E-mails released Thursday by congressional investigators showed the Bureau of Alcohol, Tobacco, Firearms and Explosives encouraged the gun dealer, whose name has been withheld, to keep selling high-powered weapons to customers he said he believed were working for Mexican drug cartels, the Los Angeles Times reported.
The intended goal of the ATF program, Project Gunrunner, was to assemble intelligence on questionable weapons sales for use in building a case against of higher-ranking members of international trafficking clans.
In one of the e-mails, the gun dealer had expressed fears the guns he was selling might be used against U.S. border agents.
"I wanted to make sure that none of the firearms that were sold per our conversation with you and various ATF agents could or would ever end up south of the border or in the hands of the bad guys," the dealer wrote in June 2010 to David Voth, the lead ATF case agent in Phoenix. "I want to help ATF with its investigation but not at the risk of agents' safety, because I have some very close friends that are U.S. Border Patrol agents in southern AZ."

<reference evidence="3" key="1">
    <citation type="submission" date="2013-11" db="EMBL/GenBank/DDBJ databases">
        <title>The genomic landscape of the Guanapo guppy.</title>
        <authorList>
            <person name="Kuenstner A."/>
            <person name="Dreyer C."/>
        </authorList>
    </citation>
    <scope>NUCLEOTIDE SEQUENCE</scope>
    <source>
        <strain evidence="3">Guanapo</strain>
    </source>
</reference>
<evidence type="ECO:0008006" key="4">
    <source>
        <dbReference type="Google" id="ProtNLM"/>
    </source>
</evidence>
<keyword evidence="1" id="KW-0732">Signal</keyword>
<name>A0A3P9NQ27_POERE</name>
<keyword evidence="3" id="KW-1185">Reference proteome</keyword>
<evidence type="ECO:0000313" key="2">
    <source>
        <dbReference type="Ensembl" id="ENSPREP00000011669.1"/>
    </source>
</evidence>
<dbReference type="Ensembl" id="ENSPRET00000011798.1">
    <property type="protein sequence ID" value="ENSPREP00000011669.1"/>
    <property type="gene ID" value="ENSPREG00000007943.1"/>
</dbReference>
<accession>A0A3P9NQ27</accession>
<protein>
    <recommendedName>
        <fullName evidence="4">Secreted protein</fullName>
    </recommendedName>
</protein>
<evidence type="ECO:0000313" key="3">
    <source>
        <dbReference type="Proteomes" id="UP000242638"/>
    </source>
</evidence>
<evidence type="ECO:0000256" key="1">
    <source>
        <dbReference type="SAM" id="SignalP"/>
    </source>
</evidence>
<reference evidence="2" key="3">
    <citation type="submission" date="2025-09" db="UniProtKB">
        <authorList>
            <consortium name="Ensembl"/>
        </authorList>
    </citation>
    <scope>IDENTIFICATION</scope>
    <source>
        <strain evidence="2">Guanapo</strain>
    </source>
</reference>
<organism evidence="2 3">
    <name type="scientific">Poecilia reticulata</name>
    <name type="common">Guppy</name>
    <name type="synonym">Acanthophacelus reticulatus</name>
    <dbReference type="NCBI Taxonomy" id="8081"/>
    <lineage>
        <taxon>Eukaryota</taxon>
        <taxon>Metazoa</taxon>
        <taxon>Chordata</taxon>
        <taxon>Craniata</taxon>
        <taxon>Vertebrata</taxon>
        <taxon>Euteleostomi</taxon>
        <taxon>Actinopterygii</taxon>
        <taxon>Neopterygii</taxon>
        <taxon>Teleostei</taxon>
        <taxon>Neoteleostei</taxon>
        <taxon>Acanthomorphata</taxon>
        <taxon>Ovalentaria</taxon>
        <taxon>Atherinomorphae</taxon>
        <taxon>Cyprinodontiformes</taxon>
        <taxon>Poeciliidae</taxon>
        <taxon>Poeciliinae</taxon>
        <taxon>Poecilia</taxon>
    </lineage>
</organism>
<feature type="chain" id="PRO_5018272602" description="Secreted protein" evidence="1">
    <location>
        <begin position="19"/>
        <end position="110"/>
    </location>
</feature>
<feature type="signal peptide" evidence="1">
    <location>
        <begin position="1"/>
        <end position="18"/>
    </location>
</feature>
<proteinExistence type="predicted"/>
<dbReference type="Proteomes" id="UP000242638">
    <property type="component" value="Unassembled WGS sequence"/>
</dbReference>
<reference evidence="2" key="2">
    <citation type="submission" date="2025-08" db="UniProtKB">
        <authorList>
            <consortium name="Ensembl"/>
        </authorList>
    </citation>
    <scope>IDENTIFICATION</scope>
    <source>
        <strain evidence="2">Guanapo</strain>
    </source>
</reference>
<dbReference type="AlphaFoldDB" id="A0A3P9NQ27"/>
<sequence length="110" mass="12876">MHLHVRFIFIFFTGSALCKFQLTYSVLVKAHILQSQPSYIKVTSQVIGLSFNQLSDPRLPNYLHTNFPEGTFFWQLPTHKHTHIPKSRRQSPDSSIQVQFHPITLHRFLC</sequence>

Three guns sold to suspects under the watch of Project Gunrunner have been found at the sites in Mexico bordering Arizona where two U.S. agents were killed, the Times said.
"Not only were the ATF agents who later blew the whistle [on the investigation] predicting that this operation would end in tragedy, so were the gun dealers -- even as ATF urged them to make the sales," Sen. Charles E. Grassley R-Iowa, ranking member of the Senate Judiciary Committee, said in a letter to U.S. Attorney General Eric Holder.
The Justice Department denies ATF sanctioned or "otherwise knowingly allowed" assault weapons to be sold to straw purchasers who took them to Mexico.